Oh, I’m not going to say that the man who kept returning his brand new lenses for replacement because he kept finding imaginary specks of dirt in them was right – he wasn’t – but what he was doing was actually sensible to himself. He was trying to find perfection in a world that promises it but never delivers. His imaginary specks of dust were there in his mind – we just needed to think of a way of washing that.
I remember seeing images of an event photographer somewhere in Asia who decided that he needed studio lighting – main, fill, and hair light – on all of his event shots. But he did not want to have light stands so he hung all three lights from himself on extendable stalks. His progress through a crowd must have been memorable to see.
Or the early-bird environmental recorder who purchased two of the early GoPro cameras and mounted them on a mast…which he attached to his bike. I am not sure if he went pedalling through the Perth suburbs looking for girls or trouble, but seeing a Google Earth camera car do the same recently showed that there was a purpose after all.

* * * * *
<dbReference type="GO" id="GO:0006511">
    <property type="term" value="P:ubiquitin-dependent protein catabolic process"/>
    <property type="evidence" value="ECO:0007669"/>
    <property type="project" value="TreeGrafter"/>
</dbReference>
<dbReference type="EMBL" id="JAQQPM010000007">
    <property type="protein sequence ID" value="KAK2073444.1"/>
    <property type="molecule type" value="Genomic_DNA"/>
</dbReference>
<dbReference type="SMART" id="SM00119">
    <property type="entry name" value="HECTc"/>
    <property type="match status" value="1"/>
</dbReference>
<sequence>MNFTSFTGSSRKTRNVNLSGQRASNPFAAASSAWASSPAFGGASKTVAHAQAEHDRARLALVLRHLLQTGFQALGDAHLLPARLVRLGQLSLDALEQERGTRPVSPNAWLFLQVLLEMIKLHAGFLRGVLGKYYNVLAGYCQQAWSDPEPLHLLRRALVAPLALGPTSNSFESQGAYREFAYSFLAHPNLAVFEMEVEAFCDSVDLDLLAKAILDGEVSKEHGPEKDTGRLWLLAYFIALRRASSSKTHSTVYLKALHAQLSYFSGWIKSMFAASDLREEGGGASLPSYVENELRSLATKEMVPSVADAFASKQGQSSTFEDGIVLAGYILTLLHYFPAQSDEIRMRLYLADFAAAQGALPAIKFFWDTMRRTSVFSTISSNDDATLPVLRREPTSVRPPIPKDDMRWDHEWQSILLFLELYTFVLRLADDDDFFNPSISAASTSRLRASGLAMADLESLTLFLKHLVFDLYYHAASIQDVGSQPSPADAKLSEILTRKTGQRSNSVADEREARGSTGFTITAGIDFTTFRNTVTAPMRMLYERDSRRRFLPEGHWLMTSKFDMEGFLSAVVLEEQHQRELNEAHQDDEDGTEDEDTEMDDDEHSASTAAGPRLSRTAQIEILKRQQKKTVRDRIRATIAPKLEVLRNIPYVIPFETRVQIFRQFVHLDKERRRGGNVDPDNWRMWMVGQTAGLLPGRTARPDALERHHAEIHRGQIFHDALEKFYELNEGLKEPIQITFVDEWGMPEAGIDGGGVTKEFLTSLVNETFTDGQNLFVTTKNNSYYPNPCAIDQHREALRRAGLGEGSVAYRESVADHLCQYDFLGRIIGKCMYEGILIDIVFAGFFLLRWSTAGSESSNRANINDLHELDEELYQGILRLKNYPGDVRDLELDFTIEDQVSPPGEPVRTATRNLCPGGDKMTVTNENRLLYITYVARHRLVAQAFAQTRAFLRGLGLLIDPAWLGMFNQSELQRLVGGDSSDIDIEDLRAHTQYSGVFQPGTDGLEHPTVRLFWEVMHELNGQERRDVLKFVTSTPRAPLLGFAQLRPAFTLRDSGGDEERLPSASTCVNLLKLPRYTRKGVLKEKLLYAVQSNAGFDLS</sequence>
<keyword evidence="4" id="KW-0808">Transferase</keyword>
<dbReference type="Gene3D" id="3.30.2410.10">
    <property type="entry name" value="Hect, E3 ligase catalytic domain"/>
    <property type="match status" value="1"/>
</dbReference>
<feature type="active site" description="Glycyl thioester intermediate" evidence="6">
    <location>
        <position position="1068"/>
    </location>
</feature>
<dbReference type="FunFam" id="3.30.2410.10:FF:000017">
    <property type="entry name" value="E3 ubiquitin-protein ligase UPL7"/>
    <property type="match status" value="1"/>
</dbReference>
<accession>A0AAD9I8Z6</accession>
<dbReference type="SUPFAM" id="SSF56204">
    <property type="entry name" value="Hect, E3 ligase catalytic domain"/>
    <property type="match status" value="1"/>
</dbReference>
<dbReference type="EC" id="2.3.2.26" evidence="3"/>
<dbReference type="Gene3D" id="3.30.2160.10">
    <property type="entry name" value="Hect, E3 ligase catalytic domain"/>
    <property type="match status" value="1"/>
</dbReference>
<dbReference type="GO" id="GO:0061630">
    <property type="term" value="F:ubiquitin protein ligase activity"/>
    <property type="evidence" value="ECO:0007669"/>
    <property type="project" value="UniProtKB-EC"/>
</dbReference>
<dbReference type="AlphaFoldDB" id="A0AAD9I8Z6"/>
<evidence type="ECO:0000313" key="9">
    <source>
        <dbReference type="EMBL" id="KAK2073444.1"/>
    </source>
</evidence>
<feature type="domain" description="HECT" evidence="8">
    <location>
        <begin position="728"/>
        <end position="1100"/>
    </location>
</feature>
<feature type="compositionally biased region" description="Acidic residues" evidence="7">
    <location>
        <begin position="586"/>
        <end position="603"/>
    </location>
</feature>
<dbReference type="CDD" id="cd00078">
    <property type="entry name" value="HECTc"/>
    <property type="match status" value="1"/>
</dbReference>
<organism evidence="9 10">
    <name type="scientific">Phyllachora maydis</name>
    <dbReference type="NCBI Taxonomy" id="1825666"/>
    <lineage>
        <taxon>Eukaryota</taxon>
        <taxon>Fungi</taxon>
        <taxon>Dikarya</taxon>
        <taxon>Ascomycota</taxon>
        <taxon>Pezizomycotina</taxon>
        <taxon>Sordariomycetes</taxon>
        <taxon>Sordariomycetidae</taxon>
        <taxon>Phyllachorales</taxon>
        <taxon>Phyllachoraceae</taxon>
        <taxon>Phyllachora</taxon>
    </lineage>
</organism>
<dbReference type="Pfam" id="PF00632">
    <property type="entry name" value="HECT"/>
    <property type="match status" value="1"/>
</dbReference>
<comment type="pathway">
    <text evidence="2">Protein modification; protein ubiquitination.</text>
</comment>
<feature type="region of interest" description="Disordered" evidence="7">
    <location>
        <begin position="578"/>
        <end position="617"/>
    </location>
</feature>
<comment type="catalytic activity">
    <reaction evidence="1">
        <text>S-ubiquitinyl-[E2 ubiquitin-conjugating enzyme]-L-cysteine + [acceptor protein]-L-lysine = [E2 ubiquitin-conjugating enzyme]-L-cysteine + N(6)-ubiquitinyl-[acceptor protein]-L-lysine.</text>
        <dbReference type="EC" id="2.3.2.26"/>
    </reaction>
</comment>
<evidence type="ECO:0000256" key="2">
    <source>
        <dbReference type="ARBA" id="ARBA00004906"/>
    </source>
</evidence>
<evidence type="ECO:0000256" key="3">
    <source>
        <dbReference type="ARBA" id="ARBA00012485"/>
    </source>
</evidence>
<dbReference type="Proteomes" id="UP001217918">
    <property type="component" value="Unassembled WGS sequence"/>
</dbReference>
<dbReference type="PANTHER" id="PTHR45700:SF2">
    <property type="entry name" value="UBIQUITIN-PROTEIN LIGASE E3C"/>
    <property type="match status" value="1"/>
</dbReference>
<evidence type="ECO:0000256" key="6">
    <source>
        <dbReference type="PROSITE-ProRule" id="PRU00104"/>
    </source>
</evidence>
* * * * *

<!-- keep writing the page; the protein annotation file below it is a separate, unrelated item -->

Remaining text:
The event man is the one that I want to study. I shoot some dance shows where I want to shift rapidly from portrait to landscape orientation, but need to have even flash illumination while I do it. I’ve long given up on TTL shooting for these images as it uses more battery than pure manual and can lead to wild variations in exposure between frames . The dancer’s costumes reflect a great deal of light.
Putting the speed-light on the hot shoe is convenient but means that the shadow shifts with the change in camera angle. Putting a Stroboframe flip bracket on it cures this but adds weight and an awkward articulation to the whole rig. You always seem to be flopping something out of the way. A light stand with the light on it and a wireless link is good, but not if the theatre is crowded.
So I wonder if the time has come to take a leaf from the Asian chap and attach the flash to my body – perhaps a rig that clips onto the chest and raises the flash above shoulder level facing forward. After all, that’s the direction I am looking at the time. Or a flash attached to the top of a construction worker’s hard hat…Oh God, now I’m getting as weird as them…